Headshot of La Cieca

Cher Public

  • kashania: Agreed. Harteros is perhaps more ideally suited to Wagner/Strauss/Moz art (her Elsa in the Jones... 1:44 PM
  • Feldmarschallin: Fidelia and Lohengrin do not waste your time. This creature has been trashing Harteros for... 1:41 PM
  • Camille: o mon dieu! Now I want Confiture Ispahan, aussi!!!! YUM! thank you for introducing me to such... 1:39 PM
  • PCally: Kraneled, even if I shared your opinion (which I don’t) can you name a soprano who currently... 1:36 PM
  • NPW-Paris: Ah yes, roses… My Iranian friends love Pierre Hermé’s Ispahan as well! It turns up at... 1:35 PM
  • Camille: O danke Feldmarschallin und Lohengrin. Jetzt verstehe ich was ist ein “Diwan” ;! 1:35 PM
  • rapt: Heard her live just two years ago–have already raved about it a couple of times here. Her voice... 1:34 PM
  • NPW-Paris: I’m not complaining. The remarkable thing is that the recording is as good as it is. 1:32 PM
  • Buster: Wesseling is excellent too, but I don’t know any of the other singers either. No giants... 1:32 PM
  • Camille: httpv://youtube.co m/watch?v=EmPpDXvn Rr4 A rose from Ispahan along with a lily de la belle France. 1:30 PM

A dude? Am I a dude? Madame Flora, a dude?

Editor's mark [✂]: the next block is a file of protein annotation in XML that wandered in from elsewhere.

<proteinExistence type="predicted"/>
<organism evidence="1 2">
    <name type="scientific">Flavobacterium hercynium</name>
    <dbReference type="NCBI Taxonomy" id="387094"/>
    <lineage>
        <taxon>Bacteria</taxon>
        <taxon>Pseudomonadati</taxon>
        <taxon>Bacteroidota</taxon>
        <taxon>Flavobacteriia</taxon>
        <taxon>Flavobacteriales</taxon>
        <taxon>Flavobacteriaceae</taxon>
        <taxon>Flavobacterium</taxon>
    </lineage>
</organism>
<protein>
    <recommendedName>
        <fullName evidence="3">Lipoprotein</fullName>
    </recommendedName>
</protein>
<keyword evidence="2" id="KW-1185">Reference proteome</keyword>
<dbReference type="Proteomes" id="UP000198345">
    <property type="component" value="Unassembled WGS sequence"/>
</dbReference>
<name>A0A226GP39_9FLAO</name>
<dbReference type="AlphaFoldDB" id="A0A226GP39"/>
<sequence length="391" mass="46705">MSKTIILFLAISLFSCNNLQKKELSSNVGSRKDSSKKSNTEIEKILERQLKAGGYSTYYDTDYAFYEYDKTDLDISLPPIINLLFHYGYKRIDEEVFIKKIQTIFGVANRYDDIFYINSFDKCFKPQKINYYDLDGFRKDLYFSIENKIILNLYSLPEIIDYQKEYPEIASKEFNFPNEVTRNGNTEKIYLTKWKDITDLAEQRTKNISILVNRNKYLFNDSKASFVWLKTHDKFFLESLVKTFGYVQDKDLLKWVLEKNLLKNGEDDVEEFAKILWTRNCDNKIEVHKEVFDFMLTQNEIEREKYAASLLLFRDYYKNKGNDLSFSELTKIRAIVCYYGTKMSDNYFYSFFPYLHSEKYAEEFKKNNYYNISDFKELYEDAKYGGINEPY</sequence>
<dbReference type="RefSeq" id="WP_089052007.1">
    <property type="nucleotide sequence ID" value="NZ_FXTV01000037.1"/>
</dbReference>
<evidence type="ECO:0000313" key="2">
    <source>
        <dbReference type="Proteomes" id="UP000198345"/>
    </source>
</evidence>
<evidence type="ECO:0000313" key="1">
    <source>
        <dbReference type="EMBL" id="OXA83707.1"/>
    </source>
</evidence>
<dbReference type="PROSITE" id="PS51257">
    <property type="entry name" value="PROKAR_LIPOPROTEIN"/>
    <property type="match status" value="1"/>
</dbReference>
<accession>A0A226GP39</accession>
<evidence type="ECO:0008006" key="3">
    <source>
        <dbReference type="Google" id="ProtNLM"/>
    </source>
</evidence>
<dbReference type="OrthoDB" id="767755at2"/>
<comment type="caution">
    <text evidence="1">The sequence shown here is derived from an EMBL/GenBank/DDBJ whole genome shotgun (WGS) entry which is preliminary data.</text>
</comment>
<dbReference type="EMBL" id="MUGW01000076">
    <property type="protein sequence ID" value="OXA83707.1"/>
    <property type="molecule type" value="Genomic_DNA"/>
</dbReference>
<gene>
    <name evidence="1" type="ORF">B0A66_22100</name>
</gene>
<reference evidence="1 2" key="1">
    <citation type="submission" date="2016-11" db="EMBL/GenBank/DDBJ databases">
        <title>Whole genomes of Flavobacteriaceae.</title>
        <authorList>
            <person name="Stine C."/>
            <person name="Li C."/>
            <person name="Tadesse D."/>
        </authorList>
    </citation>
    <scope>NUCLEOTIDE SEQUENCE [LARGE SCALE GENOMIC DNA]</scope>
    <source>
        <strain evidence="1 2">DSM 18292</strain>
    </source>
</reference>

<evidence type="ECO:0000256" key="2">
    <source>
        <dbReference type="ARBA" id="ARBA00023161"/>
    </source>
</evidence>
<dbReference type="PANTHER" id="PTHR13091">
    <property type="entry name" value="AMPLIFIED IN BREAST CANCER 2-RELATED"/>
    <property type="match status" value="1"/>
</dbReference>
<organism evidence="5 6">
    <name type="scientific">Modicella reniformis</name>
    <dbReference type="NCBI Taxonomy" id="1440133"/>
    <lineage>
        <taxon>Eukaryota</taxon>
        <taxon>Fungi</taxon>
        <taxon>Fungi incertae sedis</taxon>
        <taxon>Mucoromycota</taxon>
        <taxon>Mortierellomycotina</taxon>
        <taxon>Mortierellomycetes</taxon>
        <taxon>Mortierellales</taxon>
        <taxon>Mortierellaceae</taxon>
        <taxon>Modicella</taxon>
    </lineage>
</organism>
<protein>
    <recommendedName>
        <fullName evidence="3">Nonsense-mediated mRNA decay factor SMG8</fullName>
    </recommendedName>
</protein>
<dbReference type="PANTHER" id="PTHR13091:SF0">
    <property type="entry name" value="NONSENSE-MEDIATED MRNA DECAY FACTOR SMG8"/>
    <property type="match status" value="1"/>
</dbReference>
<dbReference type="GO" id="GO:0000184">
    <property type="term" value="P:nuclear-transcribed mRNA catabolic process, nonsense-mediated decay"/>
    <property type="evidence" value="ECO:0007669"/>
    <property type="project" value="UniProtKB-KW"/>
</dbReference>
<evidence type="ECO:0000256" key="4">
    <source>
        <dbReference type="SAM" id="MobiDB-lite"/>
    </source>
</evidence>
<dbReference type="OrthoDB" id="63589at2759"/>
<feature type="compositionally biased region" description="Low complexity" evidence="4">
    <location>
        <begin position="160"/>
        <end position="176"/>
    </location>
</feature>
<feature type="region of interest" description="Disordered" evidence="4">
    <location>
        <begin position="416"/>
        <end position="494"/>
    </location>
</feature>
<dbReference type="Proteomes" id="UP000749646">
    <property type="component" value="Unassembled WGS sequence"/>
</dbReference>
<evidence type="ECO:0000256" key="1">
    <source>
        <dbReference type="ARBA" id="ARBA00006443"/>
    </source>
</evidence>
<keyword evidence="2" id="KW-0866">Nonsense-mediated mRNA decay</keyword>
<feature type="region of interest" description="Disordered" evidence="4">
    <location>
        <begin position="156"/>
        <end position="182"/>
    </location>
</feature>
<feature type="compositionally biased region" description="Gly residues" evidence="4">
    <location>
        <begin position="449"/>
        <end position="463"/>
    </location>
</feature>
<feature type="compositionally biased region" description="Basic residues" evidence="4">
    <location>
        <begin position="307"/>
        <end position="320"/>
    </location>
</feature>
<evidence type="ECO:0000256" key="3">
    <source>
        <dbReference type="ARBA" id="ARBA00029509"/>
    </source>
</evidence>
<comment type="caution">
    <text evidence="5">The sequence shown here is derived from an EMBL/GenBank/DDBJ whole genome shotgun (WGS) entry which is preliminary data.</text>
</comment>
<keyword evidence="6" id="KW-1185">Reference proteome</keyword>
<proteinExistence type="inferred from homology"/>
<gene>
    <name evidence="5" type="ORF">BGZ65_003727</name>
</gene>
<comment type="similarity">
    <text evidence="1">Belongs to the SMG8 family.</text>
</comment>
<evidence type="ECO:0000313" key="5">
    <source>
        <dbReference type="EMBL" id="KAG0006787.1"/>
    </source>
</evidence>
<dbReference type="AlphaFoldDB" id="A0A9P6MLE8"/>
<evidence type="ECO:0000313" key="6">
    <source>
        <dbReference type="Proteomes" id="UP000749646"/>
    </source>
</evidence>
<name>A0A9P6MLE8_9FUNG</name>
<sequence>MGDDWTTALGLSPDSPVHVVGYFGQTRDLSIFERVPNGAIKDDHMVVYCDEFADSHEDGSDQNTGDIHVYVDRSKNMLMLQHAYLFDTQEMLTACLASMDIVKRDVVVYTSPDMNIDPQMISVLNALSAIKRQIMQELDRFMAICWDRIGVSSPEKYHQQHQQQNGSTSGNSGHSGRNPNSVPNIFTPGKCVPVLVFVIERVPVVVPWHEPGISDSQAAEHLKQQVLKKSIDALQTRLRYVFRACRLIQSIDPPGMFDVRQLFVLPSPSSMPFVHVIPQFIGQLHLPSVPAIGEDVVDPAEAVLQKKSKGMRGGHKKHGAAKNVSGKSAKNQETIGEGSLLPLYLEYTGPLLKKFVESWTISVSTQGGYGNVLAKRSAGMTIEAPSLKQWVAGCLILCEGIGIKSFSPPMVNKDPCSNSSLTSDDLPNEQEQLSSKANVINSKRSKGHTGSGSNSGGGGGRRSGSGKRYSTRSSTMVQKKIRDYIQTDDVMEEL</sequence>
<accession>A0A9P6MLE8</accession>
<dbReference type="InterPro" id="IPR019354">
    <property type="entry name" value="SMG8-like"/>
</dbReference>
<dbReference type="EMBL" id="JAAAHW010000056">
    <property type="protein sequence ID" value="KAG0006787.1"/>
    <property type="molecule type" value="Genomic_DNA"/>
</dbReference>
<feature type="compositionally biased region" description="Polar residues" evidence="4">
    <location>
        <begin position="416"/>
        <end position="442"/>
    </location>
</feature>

It’s just not true that Gian Carlo Menotti composed The Medium as an opera only because he couldn’t get Joan Crawford to do it when his libretto was originally a screenplay. But you can see how these rumors get started. I know what I’m talking about here, because I started that one myself.   Read more »

L’infelice Aragonese

Camille Saint-Saëns was such a brilliant, facile musician that pals like Wagner and Liszt felt a distinct schadenfreude when he suffered composer’s block. Still, in a career of some eighty years’ length, he completed a dozen operas (not to mention symphonies and concertos and, as Leon Botstein explained and demonstrated at Bard, the world’s first full-length film score)—but you are unlikely to have heard more than one of the operas.  Read more »

Thirds and music

Richard Wagner told Cosima he first got the idea of composing an opera about Tristan and Isolde while he was conducting Bellini’s I Capuleti e i Montecchi starring his muse, Wilhelmine Schröder-Devrient, in the trouser role of Romeo.

Wagner said lots of stuff. Whether this bit was true or not, it was Wagner’s high opinion of Bellini (especially Norma, of course) that kept the man in the repertory outside of Italy through the dark years of verismo and Gesamtkünstwerk. Happily, the two men never met; Wagner would have tried to borrow money and you know how that would have turned out.  Read more »